First Rain of the New Year

by Gary Hardaway

Cold and small, it
filigrees the window panes.
Open your umbrella wide

and fetch the morning news.
Though warmer than ice,
the air still penetrates like fangs

fashioned from the clouds
that dome the world
a dimly luminous gray.

The black clay ground plumps up
and twists the doorways out of square.
Opened, the front door deadbolt

will not clear the strike again,
will not hold what is outside, out
or what is inside, in.

Compartments trickle together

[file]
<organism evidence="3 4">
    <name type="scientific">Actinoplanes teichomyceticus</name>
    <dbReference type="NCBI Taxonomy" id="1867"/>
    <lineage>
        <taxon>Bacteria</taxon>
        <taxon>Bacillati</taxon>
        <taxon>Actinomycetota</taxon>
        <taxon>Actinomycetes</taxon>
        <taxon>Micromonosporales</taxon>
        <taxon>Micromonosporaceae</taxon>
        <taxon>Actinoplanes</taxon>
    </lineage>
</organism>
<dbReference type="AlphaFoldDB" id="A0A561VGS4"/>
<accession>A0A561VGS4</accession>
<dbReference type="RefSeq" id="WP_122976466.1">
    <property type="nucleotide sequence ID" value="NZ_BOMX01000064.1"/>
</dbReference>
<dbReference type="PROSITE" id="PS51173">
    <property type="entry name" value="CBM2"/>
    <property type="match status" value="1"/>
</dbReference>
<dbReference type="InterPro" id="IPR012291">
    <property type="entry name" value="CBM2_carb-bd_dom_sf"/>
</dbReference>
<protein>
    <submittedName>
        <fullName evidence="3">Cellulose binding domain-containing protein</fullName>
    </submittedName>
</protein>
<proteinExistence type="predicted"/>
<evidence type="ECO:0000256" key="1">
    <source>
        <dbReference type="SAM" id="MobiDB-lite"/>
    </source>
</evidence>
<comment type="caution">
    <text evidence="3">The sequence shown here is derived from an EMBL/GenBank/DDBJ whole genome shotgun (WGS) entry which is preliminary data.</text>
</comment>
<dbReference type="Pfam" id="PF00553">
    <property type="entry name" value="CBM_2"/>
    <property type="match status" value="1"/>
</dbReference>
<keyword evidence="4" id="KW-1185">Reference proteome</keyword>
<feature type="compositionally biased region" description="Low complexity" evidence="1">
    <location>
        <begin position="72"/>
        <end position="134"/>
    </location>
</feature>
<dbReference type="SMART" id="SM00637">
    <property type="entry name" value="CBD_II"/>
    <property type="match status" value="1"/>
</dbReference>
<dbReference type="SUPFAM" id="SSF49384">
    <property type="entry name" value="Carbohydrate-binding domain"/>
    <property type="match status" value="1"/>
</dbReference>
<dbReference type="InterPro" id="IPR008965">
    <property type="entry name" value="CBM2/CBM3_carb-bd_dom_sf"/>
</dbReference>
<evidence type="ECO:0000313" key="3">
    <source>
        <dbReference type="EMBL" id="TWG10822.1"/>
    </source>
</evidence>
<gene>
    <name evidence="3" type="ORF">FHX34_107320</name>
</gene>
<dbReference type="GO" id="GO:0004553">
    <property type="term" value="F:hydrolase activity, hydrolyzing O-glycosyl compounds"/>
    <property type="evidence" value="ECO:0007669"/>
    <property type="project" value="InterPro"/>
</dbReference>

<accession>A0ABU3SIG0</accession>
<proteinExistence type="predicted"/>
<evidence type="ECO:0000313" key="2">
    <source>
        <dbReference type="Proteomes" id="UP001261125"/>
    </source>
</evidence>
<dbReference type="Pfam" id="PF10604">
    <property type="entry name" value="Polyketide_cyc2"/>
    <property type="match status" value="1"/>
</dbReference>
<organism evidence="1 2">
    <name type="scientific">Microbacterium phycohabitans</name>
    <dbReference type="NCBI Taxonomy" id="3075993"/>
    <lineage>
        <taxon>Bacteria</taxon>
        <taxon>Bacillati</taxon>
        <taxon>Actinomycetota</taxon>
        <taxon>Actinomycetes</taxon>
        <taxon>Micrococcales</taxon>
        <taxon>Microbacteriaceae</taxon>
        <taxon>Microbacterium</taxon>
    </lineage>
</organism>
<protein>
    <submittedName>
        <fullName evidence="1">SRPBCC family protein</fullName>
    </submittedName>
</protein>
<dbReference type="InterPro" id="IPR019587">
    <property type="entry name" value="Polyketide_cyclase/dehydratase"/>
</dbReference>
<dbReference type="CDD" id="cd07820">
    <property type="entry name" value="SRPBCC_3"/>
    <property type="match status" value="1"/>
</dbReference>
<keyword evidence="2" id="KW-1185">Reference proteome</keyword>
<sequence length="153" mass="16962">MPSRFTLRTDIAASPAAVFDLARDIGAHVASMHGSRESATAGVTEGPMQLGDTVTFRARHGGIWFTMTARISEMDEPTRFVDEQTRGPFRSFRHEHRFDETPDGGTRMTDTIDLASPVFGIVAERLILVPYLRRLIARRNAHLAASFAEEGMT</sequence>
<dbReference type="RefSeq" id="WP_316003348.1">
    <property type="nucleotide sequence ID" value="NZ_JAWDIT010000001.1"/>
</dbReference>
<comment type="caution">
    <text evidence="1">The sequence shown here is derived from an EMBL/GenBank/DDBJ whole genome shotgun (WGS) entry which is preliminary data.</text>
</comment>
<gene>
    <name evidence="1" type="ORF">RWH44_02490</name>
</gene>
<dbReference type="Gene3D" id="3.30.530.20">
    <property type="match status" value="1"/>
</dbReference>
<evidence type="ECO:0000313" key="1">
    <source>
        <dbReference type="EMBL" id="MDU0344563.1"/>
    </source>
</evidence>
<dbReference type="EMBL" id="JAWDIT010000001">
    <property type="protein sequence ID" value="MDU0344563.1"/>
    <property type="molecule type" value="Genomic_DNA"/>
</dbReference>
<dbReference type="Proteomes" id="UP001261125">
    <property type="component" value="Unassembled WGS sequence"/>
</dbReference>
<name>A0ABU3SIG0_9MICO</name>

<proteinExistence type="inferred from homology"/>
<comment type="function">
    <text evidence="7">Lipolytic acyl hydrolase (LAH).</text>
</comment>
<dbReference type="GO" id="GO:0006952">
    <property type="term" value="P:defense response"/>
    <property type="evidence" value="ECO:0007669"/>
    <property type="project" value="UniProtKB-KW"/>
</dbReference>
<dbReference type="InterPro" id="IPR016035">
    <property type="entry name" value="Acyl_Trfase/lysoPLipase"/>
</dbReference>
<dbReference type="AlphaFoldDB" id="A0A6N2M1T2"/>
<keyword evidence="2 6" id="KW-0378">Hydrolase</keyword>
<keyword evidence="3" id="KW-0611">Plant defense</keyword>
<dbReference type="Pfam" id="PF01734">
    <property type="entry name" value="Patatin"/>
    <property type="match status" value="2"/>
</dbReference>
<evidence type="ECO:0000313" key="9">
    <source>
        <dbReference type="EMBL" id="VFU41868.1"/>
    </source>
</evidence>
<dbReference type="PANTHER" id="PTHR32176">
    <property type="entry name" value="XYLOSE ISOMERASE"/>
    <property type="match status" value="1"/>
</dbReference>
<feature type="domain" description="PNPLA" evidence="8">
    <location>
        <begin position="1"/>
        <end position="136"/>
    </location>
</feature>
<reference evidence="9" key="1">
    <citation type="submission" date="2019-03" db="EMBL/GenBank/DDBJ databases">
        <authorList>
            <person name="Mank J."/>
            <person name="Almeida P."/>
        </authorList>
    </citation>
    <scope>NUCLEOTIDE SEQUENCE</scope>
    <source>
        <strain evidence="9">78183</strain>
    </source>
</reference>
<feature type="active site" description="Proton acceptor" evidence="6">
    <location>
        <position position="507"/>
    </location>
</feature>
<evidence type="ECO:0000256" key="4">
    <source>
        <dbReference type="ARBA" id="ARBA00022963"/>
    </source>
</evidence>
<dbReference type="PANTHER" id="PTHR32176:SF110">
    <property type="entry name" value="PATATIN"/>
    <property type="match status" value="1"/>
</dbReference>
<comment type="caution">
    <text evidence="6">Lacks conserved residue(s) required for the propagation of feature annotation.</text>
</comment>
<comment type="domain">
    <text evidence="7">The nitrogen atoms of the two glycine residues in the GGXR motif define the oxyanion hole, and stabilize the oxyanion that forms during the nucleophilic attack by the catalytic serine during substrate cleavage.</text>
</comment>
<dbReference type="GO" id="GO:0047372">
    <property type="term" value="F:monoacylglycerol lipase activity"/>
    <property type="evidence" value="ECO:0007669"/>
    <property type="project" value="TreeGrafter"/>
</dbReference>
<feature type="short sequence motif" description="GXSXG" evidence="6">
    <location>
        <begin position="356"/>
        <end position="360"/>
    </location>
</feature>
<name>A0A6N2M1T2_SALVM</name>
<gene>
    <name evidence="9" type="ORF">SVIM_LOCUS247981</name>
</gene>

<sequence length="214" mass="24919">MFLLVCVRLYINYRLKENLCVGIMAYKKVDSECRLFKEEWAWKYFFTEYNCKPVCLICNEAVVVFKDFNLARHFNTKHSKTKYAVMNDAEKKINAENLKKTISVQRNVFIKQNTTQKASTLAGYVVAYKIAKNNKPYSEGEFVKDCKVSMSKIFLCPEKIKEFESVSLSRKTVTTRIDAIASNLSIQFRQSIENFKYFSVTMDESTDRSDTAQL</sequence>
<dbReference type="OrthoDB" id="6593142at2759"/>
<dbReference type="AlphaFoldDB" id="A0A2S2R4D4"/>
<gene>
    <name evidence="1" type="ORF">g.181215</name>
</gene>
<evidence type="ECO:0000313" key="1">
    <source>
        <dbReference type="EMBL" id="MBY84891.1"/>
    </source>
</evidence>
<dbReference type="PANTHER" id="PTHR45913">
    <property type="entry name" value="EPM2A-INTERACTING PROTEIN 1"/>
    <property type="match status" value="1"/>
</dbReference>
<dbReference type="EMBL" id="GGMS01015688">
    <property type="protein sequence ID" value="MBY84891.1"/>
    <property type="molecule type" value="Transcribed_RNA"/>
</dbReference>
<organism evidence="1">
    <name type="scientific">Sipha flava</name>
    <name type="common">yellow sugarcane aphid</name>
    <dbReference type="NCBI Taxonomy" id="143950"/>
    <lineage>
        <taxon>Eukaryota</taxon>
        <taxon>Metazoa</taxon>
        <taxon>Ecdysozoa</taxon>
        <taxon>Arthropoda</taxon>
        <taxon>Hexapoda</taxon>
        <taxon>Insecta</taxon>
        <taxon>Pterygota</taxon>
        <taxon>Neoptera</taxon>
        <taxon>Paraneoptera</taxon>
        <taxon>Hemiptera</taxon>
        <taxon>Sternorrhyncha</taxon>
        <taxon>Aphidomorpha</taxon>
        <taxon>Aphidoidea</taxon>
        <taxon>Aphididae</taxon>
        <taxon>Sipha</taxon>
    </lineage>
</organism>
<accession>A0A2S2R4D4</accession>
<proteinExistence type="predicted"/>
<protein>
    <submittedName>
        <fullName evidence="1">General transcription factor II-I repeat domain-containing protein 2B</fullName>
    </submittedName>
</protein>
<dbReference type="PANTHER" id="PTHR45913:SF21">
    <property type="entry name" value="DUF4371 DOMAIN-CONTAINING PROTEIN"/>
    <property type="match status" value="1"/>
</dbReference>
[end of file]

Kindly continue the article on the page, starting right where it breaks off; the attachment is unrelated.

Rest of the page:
in  light diffuse and unreliable.
Fortify yourself against the day.

Drink coffee, strong and frequent.
Set the thermostat to sixty-five and wear
your thickest socks and sweater.

Scent the air with bacon
and blood oranges. Sear
then braise the cheap-cut beef

with yellow onions, clean
but unpeeled carrots, bay leaf,
rough chopped cloves of garlic,

burgundy, and consommé.
Bake cookies and potatoes.
Set ceramic logs aflame.

Settle in to hear the rain
as old cracks close and new ones open
in drywall patched and re-patched.